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Discussion > The IEA Strategy Report

Just as I indicated above: as a 'scientist' you simply can't handle uncertainty.
Real pity that 'climate change' relies so much on statistics - and statistics is all about quanifying uncertainty, but there you go.
QED.
Dec 1, 2011 at 12:56 PM | Unregistered Commentermatthu

I think you are mistaken to refer to BBD as a 'scientist'.

He himself, whilst attempting to create a persona of himself, informed us he/she was a 46 year old self made, semi retired, person with an interest in reading about science. Not a scientist, but merely an enthusiastic amateur with no formal training in climate science. As with any hobby, it's not too hard to pick up the applicable jargon and buzzwords to create a false impression of knowledge in the subject, and trying to hide that lack of in-depth study by the use of abuse and obfuscation.

His/her posts seem to be, unfortuneately, becoming more rabid and incoherent of lat, as a result of other commenter's less than favourable responses to his/ hers lack of scientific rigour.

Dec 1, 2011 at 6:46 PM | Unregistered CommenterRKS

RKS

A few points:

- I have never claimed to be a climate scientist

- I do have a reasonable grasp of the basics

- Your commentary is entirely content-free and tedious, indicating that you do not

- If you devoted the same energy to studying CS as you do to insulting me, you would be a prodigy of learning

Dec 1, 2011 at 7:13 PM | Unregistered CommenterBBD

Philip

I noticed in an earlier comment that apparently he also supports the idea that scientific arguments should be ignored because the argument is made by scientists with Christian beliefs. Mike Hulme is certainly one such scientist. Perhaps BBD also has some reasoning that enables him to distinguish the effect on his science of Hulme's personal beliefs from Spencer's.

Normally I would agree that religion should be kept out of any non-theological debate. However, there is a very specific problem in Spencer's case. Spencer's beliefs explicitly dictate the ‘scientific’ position he adopts in arguing for a very low climate sensitivity. With Spencer, religion is prior to the science.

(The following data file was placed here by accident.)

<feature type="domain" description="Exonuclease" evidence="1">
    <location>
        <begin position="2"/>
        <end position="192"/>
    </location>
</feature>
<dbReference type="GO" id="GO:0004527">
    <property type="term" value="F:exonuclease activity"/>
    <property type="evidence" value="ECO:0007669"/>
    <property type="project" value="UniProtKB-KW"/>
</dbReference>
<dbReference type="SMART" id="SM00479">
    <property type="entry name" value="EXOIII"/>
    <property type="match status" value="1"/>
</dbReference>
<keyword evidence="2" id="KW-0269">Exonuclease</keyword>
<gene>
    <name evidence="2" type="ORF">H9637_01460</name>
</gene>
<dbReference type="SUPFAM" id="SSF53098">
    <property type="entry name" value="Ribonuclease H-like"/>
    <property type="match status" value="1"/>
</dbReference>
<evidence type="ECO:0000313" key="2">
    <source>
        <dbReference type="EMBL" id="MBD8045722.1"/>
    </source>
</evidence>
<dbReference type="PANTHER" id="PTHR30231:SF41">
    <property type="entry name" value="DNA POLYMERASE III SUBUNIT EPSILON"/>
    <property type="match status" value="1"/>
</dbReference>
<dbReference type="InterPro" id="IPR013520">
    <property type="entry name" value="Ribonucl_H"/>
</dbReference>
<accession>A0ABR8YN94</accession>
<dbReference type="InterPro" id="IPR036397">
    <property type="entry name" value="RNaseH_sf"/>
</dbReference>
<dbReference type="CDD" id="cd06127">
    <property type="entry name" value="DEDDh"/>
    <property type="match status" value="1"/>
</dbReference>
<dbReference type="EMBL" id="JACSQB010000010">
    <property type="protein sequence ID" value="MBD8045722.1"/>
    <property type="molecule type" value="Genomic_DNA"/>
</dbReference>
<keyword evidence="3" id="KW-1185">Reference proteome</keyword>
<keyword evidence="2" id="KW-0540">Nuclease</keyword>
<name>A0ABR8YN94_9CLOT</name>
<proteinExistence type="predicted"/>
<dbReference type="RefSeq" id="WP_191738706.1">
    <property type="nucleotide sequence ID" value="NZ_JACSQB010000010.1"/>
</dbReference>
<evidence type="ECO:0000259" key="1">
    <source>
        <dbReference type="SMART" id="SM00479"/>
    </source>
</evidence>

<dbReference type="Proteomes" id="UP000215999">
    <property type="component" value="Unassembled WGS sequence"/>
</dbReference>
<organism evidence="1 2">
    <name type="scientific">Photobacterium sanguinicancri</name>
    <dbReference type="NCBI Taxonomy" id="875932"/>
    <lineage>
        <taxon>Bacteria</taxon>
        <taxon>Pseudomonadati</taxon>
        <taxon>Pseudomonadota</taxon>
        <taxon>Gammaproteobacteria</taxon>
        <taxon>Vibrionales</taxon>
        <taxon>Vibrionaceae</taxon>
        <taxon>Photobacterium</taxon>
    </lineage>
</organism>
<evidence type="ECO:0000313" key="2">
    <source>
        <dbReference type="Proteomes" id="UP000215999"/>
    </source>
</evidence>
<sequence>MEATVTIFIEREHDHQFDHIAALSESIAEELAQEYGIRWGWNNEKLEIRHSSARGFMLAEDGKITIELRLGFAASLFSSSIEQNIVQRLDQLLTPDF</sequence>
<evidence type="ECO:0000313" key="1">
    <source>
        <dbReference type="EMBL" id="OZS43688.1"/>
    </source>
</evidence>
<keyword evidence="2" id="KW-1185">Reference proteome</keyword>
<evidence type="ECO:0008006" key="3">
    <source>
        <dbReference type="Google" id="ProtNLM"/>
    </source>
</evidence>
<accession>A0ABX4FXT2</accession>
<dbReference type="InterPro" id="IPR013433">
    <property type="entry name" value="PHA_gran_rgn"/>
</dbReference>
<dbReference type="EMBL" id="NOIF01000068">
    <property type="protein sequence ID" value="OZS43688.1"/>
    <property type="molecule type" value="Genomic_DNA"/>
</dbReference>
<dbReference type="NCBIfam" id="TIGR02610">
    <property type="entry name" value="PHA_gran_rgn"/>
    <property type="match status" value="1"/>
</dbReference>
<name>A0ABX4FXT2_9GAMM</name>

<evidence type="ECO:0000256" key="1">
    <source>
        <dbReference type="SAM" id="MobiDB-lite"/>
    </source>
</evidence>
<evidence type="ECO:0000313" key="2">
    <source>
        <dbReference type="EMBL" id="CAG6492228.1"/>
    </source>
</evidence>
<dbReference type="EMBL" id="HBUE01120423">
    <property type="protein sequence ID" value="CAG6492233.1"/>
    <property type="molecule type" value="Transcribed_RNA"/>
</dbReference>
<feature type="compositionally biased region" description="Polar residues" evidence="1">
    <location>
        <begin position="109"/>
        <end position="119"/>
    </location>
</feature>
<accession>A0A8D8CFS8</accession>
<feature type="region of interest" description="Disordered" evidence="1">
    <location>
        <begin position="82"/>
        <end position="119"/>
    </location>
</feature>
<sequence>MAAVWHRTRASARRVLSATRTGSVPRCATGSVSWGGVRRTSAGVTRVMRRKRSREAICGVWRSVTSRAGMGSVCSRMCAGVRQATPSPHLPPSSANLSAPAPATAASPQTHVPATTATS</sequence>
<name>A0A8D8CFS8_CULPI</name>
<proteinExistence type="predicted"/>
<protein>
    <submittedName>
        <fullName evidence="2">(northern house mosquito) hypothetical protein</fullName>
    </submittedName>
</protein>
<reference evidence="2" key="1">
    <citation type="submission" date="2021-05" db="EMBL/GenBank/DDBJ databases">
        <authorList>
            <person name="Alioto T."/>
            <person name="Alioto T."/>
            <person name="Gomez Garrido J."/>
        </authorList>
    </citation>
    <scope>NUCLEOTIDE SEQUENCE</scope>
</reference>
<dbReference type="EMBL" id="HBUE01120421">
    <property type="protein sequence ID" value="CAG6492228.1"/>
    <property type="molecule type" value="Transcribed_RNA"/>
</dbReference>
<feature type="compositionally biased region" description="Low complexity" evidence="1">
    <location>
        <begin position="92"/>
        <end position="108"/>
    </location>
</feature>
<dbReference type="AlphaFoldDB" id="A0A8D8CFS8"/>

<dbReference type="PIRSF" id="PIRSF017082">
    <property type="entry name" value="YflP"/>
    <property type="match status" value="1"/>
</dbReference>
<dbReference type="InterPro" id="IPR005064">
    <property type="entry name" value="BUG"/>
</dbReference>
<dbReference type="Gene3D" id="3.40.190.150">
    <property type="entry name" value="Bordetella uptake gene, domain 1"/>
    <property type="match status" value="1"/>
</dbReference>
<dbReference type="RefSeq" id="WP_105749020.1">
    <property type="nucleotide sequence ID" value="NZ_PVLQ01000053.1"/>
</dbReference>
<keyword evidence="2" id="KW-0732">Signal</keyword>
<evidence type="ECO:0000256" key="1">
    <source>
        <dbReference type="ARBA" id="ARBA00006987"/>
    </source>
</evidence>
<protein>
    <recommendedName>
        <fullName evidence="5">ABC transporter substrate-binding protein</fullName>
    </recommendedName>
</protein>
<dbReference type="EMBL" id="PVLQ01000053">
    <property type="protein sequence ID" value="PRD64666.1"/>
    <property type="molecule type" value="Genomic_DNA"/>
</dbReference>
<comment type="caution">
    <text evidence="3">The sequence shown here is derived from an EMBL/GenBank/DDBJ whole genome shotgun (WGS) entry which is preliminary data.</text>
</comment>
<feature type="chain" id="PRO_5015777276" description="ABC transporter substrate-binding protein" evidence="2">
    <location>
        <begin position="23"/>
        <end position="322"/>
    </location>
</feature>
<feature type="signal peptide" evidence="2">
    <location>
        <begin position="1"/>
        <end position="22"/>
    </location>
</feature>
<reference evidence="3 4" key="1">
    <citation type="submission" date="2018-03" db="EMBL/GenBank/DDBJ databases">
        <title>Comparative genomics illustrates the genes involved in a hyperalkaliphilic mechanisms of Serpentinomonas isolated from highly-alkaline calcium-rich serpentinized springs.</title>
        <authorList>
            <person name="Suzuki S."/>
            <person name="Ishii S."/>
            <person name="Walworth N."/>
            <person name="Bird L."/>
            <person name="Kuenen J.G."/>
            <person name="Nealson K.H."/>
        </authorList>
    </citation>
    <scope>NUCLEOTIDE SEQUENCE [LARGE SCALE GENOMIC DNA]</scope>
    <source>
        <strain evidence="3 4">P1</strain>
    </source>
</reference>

Spencer is a signatory to the Cornwall Alliance's An Evangelical Declaration on Global Warming.

He also sits on the Cornwall Alliance’s Board of Advisors.

The Evangelical Declaration on Global Warming that Spencer endorses contains the following statements (emphasis added):

WHAT WE BELIEVE

We believe Earth and its ecosystems—created by God’s intelligent design and infinite power and sustained by His faithful providence —are robust, resilient, self-regulating, and self-correcting, admirably suited for human flourishing, and displaying His glory. Earth’s climate system is no exception. Recent global warming is one of many natural cycles of warming and cooling in geologic history.

[...]

WHAT WE DENY

We deny that Earth and its ecosystems are the fragile and unstable products of chance, and particularly that Earth’s climate system is vulnerable to dangerous alteration because of minuscule changes in atmospheric chemistry. Recent warming was neither abnormally large nor abnormally rapid. There is no convincing scientific evidence that human contribution to greenhouse gases is causing dangerous global warming.

There it is. Clear and indisputable. Man cannot cause dangerous alteration to the climate because the Earth is designed by God as 'admirably suited for human flourishing, and displaying His glory'. This is Spencer's belief system. How can it not influence the nature and direction of his work?

How do we know Spencer is a signatory? Follow the link and scroll down to 'scientists and medical doctors'. Spencer's is the first name listed.

There are other names of interest in the list of signatories. Two in particular stood out. They were Joseph D'Aleo and Ross McKitrick.

Another Cornwall Alliance document contains an unequivocal statement that the scientific consensus on AGW contradicts Scripture:

We believe that idea—we’ll call it “global warming alarmism”—fails the tests of theology, science, and economics. It rests on poor theology, with a worldview of the Earth and its climate system contrary to that taught in the Bible.